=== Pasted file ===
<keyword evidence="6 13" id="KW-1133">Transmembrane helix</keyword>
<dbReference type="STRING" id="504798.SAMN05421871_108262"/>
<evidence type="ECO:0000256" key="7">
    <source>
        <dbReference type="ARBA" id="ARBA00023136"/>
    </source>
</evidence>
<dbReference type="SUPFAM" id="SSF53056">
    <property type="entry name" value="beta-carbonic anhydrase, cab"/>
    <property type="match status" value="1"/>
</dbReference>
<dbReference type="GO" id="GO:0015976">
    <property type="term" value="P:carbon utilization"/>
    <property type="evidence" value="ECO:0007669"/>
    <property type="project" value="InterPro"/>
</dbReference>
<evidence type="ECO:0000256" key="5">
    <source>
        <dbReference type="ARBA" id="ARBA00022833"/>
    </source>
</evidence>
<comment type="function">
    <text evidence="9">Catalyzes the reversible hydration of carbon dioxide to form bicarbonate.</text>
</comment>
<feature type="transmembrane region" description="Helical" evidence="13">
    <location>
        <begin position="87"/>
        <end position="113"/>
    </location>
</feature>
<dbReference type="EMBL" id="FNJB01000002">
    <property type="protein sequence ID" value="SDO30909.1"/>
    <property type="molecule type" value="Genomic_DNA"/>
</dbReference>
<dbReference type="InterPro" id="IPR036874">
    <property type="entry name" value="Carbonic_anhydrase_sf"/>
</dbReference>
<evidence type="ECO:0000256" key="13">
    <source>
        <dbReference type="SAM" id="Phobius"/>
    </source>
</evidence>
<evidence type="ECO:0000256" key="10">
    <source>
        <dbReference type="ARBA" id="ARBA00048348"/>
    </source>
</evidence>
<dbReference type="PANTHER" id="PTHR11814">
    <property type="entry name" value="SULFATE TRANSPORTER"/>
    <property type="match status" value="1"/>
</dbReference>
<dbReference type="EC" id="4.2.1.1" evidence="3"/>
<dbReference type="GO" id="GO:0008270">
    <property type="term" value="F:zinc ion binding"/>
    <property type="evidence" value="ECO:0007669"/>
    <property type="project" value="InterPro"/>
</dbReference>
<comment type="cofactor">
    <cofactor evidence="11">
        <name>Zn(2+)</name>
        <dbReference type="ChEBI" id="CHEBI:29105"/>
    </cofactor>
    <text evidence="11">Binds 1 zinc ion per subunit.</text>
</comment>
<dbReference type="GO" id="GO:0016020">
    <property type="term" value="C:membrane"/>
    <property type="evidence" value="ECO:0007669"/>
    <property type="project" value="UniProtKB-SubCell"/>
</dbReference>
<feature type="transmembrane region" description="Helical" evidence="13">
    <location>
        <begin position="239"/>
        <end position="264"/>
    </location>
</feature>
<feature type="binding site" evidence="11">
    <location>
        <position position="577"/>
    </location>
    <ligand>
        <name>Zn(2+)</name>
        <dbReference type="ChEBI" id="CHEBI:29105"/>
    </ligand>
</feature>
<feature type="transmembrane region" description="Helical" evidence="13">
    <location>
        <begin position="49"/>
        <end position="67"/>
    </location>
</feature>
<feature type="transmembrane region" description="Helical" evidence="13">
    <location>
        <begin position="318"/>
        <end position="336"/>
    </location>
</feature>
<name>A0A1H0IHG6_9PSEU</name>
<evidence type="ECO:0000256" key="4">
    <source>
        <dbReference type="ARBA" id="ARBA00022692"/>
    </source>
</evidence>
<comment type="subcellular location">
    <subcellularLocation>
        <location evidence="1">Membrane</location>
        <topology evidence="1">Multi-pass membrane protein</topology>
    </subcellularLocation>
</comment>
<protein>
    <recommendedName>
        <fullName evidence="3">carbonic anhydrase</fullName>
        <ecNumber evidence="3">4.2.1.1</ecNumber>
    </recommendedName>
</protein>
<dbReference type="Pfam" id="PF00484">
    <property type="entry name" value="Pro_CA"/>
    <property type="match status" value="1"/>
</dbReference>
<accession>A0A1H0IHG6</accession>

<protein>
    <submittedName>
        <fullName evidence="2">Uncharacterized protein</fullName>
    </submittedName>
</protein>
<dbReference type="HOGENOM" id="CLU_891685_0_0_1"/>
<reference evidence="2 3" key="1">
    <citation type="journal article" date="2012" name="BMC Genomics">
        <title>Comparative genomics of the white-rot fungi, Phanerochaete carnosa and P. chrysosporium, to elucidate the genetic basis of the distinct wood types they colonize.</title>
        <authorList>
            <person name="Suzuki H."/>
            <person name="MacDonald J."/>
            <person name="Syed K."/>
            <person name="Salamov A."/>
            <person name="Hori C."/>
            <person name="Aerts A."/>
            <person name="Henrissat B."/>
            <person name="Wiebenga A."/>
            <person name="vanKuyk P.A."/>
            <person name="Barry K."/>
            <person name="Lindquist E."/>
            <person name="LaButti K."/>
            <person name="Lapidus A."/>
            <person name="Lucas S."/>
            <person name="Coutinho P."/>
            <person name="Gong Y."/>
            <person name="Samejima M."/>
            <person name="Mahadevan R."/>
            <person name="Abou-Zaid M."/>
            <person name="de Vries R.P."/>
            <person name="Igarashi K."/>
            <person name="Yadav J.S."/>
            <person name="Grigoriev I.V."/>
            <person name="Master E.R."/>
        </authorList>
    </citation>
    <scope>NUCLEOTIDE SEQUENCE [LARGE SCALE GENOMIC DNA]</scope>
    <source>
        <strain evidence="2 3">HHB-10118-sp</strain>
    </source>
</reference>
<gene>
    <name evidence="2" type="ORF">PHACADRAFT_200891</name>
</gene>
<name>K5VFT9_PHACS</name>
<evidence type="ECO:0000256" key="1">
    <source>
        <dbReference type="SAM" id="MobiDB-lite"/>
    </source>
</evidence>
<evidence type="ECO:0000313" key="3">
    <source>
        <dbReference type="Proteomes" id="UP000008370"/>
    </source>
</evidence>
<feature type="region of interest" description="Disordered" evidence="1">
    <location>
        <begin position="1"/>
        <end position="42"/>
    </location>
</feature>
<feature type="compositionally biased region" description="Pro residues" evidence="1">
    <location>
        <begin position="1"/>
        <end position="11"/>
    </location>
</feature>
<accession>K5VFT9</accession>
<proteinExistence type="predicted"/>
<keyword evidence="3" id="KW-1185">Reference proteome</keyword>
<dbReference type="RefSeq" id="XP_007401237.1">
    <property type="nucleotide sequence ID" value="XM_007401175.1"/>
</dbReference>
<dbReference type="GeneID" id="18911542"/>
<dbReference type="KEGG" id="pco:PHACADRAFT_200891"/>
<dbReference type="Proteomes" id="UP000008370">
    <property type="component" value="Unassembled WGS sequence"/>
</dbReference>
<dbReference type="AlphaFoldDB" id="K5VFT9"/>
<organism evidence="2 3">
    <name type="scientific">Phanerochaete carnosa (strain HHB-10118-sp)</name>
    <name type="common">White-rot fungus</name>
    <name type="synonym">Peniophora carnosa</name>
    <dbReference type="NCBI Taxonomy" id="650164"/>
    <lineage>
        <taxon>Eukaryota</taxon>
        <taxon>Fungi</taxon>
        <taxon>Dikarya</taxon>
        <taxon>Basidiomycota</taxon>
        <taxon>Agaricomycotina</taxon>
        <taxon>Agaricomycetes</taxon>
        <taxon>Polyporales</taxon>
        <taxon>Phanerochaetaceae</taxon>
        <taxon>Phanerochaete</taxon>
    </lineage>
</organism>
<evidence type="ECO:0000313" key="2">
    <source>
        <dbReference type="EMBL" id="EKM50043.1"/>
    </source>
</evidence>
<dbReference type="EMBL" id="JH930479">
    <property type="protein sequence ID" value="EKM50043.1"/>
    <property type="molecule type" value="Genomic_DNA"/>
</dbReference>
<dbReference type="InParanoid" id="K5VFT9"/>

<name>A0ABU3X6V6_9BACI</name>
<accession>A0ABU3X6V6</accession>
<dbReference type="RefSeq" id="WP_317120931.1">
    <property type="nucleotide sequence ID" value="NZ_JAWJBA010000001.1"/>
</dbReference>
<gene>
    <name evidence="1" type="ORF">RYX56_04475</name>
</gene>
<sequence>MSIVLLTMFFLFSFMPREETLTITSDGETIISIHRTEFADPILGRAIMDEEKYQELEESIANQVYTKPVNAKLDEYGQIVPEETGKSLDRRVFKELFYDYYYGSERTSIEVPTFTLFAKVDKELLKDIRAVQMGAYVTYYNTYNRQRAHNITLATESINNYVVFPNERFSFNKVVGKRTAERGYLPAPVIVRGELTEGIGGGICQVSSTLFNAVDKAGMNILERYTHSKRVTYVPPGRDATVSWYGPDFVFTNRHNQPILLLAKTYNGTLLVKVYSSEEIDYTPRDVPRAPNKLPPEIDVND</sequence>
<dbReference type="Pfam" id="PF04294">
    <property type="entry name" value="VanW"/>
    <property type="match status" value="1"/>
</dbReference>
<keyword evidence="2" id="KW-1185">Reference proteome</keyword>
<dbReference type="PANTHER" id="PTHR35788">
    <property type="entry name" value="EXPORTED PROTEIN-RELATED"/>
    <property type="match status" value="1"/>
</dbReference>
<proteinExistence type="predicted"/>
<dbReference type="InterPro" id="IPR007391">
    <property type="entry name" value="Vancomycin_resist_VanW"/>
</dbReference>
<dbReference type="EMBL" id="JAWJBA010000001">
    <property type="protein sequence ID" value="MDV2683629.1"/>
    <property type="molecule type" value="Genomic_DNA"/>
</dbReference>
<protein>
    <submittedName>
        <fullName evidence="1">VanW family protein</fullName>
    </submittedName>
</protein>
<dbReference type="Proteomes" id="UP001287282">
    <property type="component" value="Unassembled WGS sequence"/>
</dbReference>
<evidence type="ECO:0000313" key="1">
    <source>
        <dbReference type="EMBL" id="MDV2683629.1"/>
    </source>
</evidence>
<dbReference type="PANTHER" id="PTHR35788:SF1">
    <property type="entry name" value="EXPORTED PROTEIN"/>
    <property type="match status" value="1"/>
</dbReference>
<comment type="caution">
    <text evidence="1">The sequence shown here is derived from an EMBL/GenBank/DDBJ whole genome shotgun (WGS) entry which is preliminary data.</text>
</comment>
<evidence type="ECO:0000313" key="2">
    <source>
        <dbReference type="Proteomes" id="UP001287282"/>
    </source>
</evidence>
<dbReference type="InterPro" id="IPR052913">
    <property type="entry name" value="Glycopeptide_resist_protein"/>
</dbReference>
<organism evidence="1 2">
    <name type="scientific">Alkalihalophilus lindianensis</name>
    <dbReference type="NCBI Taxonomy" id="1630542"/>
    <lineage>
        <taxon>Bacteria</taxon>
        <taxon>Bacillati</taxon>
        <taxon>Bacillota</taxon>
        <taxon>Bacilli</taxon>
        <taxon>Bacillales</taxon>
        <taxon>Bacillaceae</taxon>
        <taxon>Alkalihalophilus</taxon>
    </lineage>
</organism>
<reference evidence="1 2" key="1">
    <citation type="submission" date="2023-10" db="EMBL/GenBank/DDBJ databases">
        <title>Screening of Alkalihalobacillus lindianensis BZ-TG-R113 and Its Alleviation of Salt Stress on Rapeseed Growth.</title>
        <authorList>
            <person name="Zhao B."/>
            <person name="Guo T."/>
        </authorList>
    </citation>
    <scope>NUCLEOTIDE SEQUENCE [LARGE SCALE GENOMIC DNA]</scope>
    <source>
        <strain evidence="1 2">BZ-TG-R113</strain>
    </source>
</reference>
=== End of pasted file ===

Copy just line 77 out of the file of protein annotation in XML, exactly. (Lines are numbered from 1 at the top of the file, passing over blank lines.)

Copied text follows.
    <location>